Hawaii55.278950Oklahoma85.13,33733
Idaho80.11,34837Oregon105.34,31220
Illinois138.017,6605Pennsylvania109.714,03017
Indiana76.85,09140Rhode Island115.11,21613
Iowa68.12,13544South Carolina89.54,43828
Kansas87.12,53231South Dakota58.150349
Kentucky65.32,89845Tennessee86.05,71832
Louisiana69.73,26442Texas119.233,21412
Maine87.91,17029Utah83.22,54034
Maryland137.18,2517Vermont62.038746
Massachusetts107.07,28719Virginia104.38,77221
Michigan175.617,4301Washington114.08,31014
Minnesota107.25,91918West Virginia59.71,09348
Mississippi79.62,37838Wisconsin87.55,05430
Missouri136.18,2928Wyoming74.643741

(1) Population figures are based on the 2016 U.S. Census population estimates.
(2) Ranked per complaints per 100,000 population. The District of Columbia had 198.5 complaints per 100,000 population and 1,352 victims.

Source: Federal Trade Commission, Consumer Sentinel Network.

See also the Identity Theft section of our Web site Click Here

Top 10 Writers Of Identity Theft Insurance By Direct Premiums Written, 2016 (1)

RankGroup/companyDirect premiums writtenAs a percent of total
1Nationwide Mutual Group $36,51115.9%
2State Farm Mutual Automobile Ins.28,31112.3
3Travelers Companies Inc.24,42410.6
4State National Companies Inc. 15,6976.8
5Allstate Corp.11,8165.1
6American Family Insurance Goup10,5764.6
7Hanover Insurance Group Inc.10,4944.6
8Liberty Mutual10,4904.6
9Erie Insurance Group 8,1313.5
10American International Group 7,6493.3
Total, top 10$164,10071.4%
Total (2)$229,708100.0%

(1) Includes stand-alone policies and the identity theft portion of package policies. Does not include premiums from companies that cannot report premiums for identity theft coverage provided as part of package policies.
(2) Direct premiums written in the U.S. and its territories, Canada and other foreign territories.

Source: NAIC data, sourced from S&P Global Market Intelligence, Insurance Information Institute.

Cybercrime

As businesses increasingly depend on electronic data and computer networks to conduct their daily operations, growing pools of personal and financial information are being transferred and stored online. This can leave individuals exposed to privacy violations, and financial institutions and other businesses exposed to potentially enormous liability if and when a breach in data security occurs.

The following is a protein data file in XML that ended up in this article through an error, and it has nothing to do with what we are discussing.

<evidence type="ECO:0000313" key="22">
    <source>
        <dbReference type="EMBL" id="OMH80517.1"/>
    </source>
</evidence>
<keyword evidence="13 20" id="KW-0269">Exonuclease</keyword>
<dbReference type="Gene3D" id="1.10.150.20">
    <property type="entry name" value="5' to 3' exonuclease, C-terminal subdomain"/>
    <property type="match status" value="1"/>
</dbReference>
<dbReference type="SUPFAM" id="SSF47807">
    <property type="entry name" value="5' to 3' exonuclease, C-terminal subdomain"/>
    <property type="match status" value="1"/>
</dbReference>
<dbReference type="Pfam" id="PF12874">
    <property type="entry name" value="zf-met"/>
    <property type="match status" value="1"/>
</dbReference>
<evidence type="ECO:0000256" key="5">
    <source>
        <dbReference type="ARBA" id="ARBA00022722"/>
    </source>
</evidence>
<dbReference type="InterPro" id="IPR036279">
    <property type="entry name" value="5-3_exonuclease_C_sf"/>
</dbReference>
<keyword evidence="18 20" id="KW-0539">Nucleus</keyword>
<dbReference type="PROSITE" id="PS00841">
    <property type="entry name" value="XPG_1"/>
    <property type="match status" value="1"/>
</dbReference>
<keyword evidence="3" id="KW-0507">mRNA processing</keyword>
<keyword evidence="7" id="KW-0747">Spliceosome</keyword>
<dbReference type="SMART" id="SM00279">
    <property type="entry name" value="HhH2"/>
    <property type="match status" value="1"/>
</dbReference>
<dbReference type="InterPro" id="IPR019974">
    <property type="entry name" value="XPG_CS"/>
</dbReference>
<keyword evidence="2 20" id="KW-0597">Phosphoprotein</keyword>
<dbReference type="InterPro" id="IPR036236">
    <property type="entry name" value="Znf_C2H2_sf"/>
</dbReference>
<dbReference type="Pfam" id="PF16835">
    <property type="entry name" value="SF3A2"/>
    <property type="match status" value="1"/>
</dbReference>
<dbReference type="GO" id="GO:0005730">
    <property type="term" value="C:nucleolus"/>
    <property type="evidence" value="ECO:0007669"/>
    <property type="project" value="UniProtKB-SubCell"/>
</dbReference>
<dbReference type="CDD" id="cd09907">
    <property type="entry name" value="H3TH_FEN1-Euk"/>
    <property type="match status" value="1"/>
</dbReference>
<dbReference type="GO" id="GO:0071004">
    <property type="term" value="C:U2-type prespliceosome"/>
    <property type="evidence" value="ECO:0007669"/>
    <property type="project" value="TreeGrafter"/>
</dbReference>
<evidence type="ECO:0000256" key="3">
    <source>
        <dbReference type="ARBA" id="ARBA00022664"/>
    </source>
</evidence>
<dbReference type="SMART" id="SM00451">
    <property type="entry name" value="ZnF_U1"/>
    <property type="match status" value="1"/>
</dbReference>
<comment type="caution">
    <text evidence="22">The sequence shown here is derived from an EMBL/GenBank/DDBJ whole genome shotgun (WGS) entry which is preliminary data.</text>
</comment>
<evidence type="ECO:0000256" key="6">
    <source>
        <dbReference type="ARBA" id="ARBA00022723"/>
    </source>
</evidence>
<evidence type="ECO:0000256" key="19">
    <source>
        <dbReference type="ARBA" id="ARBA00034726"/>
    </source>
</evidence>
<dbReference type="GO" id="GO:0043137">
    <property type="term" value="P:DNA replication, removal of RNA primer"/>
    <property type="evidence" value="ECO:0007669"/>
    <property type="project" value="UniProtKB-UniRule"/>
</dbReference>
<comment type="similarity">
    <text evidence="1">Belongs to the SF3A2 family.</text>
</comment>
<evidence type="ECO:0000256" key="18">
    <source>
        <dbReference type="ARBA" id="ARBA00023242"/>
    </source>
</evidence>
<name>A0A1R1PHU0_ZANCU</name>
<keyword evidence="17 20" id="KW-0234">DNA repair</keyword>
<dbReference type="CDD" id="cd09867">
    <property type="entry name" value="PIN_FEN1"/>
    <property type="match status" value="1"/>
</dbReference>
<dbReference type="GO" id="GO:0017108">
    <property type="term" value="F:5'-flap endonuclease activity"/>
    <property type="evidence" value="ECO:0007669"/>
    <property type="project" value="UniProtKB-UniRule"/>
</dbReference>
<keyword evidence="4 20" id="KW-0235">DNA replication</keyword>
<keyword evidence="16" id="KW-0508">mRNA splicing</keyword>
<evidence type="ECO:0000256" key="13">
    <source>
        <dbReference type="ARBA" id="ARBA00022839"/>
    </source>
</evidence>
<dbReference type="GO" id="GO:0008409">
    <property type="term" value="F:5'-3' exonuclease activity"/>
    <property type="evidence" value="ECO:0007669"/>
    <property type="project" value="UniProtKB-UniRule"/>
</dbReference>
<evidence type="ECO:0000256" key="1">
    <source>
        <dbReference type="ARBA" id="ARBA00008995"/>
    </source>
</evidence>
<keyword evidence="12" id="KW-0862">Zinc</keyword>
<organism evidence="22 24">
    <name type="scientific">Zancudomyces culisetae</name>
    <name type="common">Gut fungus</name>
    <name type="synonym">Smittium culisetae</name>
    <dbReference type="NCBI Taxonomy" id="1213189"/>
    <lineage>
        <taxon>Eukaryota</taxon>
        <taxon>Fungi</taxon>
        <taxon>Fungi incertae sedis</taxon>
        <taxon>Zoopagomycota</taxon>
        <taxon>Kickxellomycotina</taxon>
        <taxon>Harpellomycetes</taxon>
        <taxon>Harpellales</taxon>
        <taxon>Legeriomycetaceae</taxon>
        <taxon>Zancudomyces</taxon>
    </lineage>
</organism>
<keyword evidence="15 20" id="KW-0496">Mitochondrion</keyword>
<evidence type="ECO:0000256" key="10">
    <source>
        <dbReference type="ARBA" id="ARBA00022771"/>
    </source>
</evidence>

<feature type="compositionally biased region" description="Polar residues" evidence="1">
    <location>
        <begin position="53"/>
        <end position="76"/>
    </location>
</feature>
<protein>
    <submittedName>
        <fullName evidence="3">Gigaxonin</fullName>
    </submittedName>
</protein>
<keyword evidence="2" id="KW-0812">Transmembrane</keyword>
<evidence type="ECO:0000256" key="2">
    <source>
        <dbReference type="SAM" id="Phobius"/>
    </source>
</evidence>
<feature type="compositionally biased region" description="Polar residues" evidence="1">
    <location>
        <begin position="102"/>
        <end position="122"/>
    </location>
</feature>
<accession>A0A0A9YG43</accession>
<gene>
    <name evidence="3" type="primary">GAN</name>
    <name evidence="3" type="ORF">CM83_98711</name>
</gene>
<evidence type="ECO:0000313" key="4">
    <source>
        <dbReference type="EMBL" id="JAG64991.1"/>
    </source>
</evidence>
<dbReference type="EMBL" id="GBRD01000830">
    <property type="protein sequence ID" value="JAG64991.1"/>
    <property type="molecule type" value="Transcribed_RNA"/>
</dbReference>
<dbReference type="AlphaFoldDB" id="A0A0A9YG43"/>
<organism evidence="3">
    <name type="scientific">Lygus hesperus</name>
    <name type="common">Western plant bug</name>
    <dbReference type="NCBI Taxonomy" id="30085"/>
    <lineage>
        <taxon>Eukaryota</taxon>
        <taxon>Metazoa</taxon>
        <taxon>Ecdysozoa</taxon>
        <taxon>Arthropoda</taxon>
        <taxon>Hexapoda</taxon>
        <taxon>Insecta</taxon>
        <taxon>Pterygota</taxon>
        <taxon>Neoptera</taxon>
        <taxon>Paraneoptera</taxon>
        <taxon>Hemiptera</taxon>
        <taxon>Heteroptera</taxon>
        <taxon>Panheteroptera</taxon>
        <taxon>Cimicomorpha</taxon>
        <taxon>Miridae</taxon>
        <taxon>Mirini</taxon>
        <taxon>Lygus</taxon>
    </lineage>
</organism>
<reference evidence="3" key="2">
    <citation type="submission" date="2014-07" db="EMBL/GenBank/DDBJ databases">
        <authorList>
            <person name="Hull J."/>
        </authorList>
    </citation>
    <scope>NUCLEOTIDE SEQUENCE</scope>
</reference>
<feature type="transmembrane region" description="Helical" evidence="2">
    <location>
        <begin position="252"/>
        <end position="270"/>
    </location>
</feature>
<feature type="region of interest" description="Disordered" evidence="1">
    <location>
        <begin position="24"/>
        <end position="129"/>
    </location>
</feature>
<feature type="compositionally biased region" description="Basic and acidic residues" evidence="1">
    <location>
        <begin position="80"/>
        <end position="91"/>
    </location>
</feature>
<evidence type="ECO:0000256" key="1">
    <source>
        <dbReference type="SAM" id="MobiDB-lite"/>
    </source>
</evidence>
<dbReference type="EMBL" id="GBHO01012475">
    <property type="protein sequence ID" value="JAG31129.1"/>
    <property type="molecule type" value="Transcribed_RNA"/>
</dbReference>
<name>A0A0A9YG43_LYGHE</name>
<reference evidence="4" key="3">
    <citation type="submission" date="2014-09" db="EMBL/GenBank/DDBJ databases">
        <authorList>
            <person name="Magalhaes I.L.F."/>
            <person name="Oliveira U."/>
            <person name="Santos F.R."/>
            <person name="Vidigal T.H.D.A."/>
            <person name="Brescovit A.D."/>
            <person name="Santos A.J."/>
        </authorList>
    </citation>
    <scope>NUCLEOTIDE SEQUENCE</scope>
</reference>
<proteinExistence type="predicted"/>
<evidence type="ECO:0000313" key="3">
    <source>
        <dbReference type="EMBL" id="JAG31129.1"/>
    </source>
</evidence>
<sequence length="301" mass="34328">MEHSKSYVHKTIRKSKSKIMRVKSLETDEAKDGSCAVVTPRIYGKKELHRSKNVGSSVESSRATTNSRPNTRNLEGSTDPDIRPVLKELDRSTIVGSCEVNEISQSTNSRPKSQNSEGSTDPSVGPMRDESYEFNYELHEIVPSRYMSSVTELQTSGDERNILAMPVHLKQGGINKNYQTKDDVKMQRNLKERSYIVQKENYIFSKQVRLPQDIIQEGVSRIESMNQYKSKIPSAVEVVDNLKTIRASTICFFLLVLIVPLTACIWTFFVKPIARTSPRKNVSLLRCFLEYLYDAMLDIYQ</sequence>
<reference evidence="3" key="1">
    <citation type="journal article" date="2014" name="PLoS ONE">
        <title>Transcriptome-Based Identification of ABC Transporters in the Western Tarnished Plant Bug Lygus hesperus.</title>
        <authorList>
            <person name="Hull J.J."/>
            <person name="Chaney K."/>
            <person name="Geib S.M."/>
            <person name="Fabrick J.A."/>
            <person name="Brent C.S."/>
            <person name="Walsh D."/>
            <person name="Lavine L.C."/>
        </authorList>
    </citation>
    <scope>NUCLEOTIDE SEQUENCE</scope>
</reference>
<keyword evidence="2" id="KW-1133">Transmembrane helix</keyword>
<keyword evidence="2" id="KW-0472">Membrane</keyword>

Interest in cyber insurance and risk continues to grow as a result of high-profile data breaches and awareness of the almost endless range of exposure businesses face. In 2017, the largest U.S. credit bureau, Equifax, suffered a breach that exposed the personal data of 145 million people, including Social Security numbers.  It was among the worst breaches on record because of the amount of sensitive information stolen. A 2016 data leak, called the Panama Papers in the media, exposed millions of documents from the electronic files of Panamanian law firm Mossack Fonseka. In 2015, two health insurers, Anthem and Premera Blue Cross, were breached, exposing the data of 79 million and 11 million customers, respectively. The U.S. government has also been the target of hackers. Recent breaches at the Federal Deposit Insurance Corp. and the Internal Revenue Service follow multiple breaches in May 2015 of the Office of Personnel Management and the Department of the Interior where the records of 22 million current and former U.S. government employees were compromised.